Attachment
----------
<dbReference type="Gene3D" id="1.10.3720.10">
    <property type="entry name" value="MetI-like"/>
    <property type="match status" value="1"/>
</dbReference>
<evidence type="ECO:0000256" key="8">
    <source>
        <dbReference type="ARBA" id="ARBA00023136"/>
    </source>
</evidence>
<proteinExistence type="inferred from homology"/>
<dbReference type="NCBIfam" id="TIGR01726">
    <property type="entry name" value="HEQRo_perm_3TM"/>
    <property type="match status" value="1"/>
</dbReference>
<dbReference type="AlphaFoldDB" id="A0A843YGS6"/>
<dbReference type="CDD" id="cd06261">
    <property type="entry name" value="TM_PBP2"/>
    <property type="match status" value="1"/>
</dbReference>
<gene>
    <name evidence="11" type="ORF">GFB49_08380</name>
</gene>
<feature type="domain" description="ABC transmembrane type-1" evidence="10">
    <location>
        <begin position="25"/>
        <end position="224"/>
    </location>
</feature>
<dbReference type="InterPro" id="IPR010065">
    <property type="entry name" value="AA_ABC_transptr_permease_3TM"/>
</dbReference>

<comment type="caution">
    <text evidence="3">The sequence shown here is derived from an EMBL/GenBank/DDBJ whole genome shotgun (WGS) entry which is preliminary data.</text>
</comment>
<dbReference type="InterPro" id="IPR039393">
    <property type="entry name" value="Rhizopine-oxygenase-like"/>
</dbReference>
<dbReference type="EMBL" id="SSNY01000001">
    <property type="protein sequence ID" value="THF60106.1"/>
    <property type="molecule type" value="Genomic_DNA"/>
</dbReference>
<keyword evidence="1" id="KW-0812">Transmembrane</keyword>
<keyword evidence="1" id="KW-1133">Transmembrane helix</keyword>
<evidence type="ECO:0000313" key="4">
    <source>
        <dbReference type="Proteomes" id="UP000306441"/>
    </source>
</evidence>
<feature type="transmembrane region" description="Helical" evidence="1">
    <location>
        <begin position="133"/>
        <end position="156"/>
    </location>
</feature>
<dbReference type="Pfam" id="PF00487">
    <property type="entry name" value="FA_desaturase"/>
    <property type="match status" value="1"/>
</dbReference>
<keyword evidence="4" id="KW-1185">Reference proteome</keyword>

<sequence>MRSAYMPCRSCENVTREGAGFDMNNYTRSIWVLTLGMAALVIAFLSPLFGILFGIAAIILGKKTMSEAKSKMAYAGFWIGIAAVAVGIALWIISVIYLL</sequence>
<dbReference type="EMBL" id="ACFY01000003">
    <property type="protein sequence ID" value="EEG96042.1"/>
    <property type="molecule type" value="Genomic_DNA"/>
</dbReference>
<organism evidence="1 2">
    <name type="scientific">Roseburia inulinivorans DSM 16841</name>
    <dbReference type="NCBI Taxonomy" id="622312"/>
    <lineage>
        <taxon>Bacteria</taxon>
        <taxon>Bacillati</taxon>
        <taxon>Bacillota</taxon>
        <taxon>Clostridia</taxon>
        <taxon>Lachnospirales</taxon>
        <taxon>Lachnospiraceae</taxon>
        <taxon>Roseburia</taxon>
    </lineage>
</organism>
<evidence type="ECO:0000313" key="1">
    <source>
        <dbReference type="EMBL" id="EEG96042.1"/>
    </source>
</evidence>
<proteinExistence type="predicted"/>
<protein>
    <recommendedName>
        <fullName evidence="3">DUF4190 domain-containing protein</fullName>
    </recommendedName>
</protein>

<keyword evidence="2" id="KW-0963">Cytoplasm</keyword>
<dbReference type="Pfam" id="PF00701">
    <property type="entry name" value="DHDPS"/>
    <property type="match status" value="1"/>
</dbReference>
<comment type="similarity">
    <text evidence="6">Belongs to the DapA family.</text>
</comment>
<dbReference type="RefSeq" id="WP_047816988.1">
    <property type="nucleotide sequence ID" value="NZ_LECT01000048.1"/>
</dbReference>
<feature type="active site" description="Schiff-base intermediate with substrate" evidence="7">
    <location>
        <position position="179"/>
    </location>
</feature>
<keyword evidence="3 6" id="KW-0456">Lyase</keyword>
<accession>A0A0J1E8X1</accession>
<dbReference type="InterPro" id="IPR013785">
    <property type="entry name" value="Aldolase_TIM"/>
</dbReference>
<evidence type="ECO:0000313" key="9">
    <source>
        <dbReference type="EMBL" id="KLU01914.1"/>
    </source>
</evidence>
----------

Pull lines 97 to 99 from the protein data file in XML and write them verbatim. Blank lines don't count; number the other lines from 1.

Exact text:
<dbReference type="RefSeq" id="WP_047816988.1">
    <property type="nucleotide sequence ID" value="NZ_LECT01000048.1"/>
</dbReference>